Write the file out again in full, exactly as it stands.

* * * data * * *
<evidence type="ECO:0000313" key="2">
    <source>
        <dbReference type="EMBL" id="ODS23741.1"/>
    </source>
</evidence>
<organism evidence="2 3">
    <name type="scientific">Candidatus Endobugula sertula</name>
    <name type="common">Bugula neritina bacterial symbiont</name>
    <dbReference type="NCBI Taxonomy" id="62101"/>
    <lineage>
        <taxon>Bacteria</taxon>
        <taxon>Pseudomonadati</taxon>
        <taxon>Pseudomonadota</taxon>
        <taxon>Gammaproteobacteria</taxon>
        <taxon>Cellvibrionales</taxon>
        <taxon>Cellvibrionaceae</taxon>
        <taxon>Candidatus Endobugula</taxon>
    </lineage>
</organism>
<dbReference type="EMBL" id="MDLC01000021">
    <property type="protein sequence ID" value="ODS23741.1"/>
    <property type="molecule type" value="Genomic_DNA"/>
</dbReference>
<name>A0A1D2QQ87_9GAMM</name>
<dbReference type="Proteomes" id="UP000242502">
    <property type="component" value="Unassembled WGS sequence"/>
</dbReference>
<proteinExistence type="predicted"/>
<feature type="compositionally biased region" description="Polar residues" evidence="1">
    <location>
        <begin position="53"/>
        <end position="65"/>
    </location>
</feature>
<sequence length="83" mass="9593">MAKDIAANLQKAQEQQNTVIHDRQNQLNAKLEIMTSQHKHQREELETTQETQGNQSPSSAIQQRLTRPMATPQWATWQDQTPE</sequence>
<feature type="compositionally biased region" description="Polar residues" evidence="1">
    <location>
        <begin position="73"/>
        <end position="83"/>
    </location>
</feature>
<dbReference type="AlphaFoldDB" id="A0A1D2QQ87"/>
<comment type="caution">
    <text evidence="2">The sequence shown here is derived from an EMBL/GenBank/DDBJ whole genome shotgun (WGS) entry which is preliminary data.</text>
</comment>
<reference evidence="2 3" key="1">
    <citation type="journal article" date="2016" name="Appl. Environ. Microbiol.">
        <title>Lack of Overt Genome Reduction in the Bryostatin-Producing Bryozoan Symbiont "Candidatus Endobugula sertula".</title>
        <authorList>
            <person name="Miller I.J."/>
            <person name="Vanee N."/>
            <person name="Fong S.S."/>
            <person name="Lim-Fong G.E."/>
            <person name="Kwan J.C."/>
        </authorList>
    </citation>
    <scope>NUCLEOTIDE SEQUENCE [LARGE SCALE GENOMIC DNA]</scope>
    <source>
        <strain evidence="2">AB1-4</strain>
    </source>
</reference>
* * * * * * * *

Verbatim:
<evidence type="ECO:0000313" key="2">
    <source>
        <dbReference type="EMBL" id="ODS23741.1"/>
    </source>
</evidence>
<organism evidence="2 3">
    <name type="scientific">Candidatus Endobugula sertula</name>
    <name type="common">Bugula neritina bacterial symbiont</name>
    <dbReference type="NCBI Taxonomy" id="62101"/>
    <lineage>
        <taxon>Bacteria</taxon>
        <taxon>Pseudomonadati</taxon>
        <taxon>Pseudomonadota</taxon>
        <taxon>Gammaproteobacteria</taxon>
        <taxon>Cellvibrionales</taxon>
        <taxon>Cellvibrionaceae</taxon>
        <taxon>Candidatus Endobugula</taxon>
    </lineage>
</organism>
<dbReference type="EMBL" id="MDLC01000021">
    <property type="protein sequence ID" value="ODS23741.1"/>
    <property type="molecule type" value="Genomic_DNA"/>
</dbReference>
<name>A0A1D2QQ87_9GAMM</name>
<dbReference type="Proteomes" id="UP000242502">
    <property type="component" value="Unassembled WGS sequence"/>
</dbReference>
<proteinExistence type="predicted"/>
<feature type="compositionally biased region" description="Polar residues" evidence="1">
    <location>
        <begin position="53"/>
        <end position="65"/>
    </location>
</feature>
<sequence length="83" mass="9593">MAKDIAANLQKAQEQQNTVIHDRQNQLNAKLEIMTSQHKHQREELETTQETQGNQSPSSAIQQRLTRPMATPQWATWQDQTPE</sequence>
<feature type="compositionally biased region" description="Polar residues" evidence="1">
    <location>
        <begin position="73"/>
        <end position="83"/>
    </location>
</feature>
<dbReference type="AlphaFoldDB" id="A0A1D2QQ87"/>
<comment type="caution">
    <text evidence="2">The sequence shown here is derived from an EMBL/GenBank/DDBJ whole genome shotgun (WGS) entry which is preliminary data.</text>
</comment>
<reference evidence="2 3" key="1">
    <citation type="journal article" date="2016" name="Appl. Environ. Microbiol.">
        <title>Lack of Overt Genome Reduction in the Bryostatin-Producing Bryozoan Symbiont "Candidatus Endobugula sertula".</title>
        <authorList>
            <person name="Miller I.J."/>
            <person name="Vanee N."/>
            <person name="Fong S.S."/>
            <person name="Lim-Fong G.E."/>
            <person name="Kwan J.C."/>
        </authorList>
    </citation>
    <scope>NUCLEOTIDE SEQUENCE [LARGE SCALE GENOMIC DNA]</scope>
    <source>
        <strain evidence="2">AB1-4</strain>
    </source>
</reference>